Recommendation for GC flow, inlet and MS temp for He conservation.

Given the He shortages, our institute is trying to preserve the He use during idle instrument time. We do not want to vent the systems but have instead opted to reduce the column flow during idle times so it will be ready to use at a moment’s notice. Our column flow is typically set at 1-1.4mL. We want to reduce it to 0.5 mL when idle so some carrier gas flows through the systems. What would you recommend we keep the inlet and MS temp (both currently at 250°C) at to lessen adverse effects on the column? or does it even matter?

  • I leave everything hot and flow 0.5 mL/min through the column, 0.5 mL/min for the septum purge and 4 mL/min to the split vent trap. Depending on your instrument it might spazz out and shut down, increase flow as needed until your inlet holds pressure.

  • The GC Split/Splitess and MMI inlets need 15-20 ml/min of total flow to be able to effectively control the inlet pressure - the column flow.  20 ml/min is only 0.33 ml per second -- it's hardly any gas  flow.   The MS sucking on the end of the column means that if your inlet pressure is too low, which should never be less than 5psi anyway, and the septum purge or split vent flows too low that air WILL back diffuse into the inlet, kill your column, and contaminate the MS.  I've seen this many times over the last 40 years and the fix is quite expensive. A new column, gold seal and liner, a full ion source cleaning, and the time required.

    The simplest solution is to plumb a three way valve behind the GC for hydrogen or nitrogen.   Don't reconfigure the GC for the gas, though, set the column flow by checking the MS vacuum and the septum purge and split vent flows by measuring with a flow meter.   Make sure that the MS is ~2x10^-5 or so and that there is ~3 to 5 ml/min out the septum purge and ~15-30 ml/min out the split vent.  Then save whatever pressure and flow numbers give you those measurements with the standby gas as your STANDBY_H2 or STANDBY_N2 method.   Before you leave every evening that the instrument is not going to be running, load the standby method, switch the valve, and go home.   In the morning, load your normal run method, switch the valve to helium, and get a coffee...  The inlet subsystem and column will be filled with helium in a few minutes and you'll be ready to go.

    That gets you the maximum helium savings you can do without actually switching your run methods to hydrogen.  I am not a fan of running samples on a GCMS with hydrogen carrier gas for many reasons, but it's a great standby gas.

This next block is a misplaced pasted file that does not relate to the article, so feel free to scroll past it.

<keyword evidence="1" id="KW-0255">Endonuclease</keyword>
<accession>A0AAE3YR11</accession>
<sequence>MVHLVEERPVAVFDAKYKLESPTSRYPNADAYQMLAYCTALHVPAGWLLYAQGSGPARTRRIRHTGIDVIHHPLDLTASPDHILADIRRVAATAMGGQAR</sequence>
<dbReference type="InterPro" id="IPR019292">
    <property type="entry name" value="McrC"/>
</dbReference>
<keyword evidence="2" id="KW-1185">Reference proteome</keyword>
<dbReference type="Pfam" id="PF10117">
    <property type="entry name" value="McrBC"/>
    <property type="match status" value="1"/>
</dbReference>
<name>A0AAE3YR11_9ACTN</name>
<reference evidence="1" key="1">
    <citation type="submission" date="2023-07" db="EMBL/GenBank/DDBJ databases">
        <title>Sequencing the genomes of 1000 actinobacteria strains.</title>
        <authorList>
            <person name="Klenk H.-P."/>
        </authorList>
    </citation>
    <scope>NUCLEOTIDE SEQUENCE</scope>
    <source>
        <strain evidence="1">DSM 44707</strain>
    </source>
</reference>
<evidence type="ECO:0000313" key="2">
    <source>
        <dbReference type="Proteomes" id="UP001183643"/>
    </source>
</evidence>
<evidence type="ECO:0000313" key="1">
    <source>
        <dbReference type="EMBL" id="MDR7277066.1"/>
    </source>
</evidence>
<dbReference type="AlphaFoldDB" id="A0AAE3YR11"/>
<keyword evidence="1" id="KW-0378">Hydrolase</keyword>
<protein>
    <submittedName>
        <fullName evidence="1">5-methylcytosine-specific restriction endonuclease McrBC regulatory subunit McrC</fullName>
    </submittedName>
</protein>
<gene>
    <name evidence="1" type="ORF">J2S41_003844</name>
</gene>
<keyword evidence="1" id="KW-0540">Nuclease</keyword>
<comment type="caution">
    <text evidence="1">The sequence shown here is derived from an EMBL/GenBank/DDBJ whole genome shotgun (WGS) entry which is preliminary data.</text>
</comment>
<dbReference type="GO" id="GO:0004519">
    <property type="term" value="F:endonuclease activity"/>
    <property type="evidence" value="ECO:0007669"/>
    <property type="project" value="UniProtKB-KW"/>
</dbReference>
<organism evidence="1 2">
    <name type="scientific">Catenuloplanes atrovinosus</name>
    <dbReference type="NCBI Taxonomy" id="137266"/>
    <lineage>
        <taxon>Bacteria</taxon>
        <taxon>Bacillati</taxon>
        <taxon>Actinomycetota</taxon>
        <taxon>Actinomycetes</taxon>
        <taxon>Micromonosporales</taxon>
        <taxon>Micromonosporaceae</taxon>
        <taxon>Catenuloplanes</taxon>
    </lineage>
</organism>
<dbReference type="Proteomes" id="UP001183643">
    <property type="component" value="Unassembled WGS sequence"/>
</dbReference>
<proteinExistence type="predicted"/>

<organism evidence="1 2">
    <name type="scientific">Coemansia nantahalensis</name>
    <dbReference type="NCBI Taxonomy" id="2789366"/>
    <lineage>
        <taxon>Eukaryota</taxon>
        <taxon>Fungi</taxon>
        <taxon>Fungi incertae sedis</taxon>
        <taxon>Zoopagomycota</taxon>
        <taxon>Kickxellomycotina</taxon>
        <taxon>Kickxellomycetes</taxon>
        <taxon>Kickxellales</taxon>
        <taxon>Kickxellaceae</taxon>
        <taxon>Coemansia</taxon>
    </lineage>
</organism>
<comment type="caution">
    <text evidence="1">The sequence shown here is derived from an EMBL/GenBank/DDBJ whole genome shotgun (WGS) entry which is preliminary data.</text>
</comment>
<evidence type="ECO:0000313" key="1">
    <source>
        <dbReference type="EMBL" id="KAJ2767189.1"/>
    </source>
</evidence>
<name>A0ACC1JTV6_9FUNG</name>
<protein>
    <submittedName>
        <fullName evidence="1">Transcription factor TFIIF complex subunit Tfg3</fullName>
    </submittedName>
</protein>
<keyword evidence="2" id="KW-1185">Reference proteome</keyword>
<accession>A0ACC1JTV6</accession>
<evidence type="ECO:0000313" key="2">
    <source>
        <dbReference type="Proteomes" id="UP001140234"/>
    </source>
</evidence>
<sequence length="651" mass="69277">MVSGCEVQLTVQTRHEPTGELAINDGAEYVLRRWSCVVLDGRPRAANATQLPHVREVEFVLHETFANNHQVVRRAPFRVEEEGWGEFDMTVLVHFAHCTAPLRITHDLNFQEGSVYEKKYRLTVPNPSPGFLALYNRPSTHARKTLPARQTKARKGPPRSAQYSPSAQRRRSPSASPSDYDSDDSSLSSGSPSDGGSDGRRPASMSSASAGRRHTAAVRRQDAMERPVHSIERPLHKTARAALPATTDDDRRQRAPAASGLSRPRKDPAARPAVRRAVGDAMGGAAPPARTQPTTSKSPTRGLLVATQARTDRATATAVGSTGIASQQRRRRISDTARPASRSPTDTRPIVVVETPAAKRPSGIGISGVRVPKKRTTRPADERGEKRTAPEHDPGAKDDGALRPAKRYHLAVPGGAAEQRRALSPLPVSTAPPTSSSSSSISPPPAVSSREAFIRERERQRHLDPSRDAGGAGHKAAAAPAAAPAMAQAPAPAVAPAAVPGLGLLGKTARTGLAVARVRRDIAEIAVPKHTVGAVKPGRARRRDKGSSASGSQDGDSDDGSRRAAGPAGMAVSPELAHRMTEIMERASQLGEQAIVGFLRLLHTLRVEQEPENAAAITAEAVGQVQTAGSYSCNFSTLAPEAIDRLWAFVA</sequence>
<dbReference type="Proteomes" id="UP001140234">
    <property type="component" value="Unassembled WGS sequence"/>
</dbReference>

Make sure and make that valve easily accessible and really obvious, too. Then follow all of the hydrogen safety guidelines in the instrument manuals.

  • If I'm pulling air I should be seeing it in my tune, correct? These two have been idling at 5 mL/min total flow for two weeks with no injections and they look okay to me.

    I have seen water climb to around 10% for some instruments running purge and trap concentrators whereas others are just fine. Ovens older than the 7800 series need something more like 8 mL/min total flow to keep the inlet from shutting down but the newer ones can run less.

    I copied the sleep methods from our LRN-C instruments but those things get a lot more funding and I'm not too keen on venting and swapping columns.

  • <50ppm oxygen can damage the column....It's cumulative, too, so even incredibly small quantities over time will cause column damage.  it might not be significant. It might not even affect your methodology, but why chance it?   The left plot says 10,348 counts of O2 and the right one says 11,088.  Since there are applications where a peak of 11,000 counts is considered significant, I think you should try to reduce yours further if possible.   

    The SSL inlet tubing sizes have not changed in a very long time - since 5880s. The EPC modules have gotten better with tighter controls, but the flow dynamics at very low flows and pressures are related to physics and tubing sizes.  The spilt vent line is 1/8" copper to the trap, that one little piece of 1/16" stainless to the valve, then the valve itself. If the outward flow is too low, air back diffuses into it.

    20ml/min total flow is the default gas saver setting and I try not to go lower than that.

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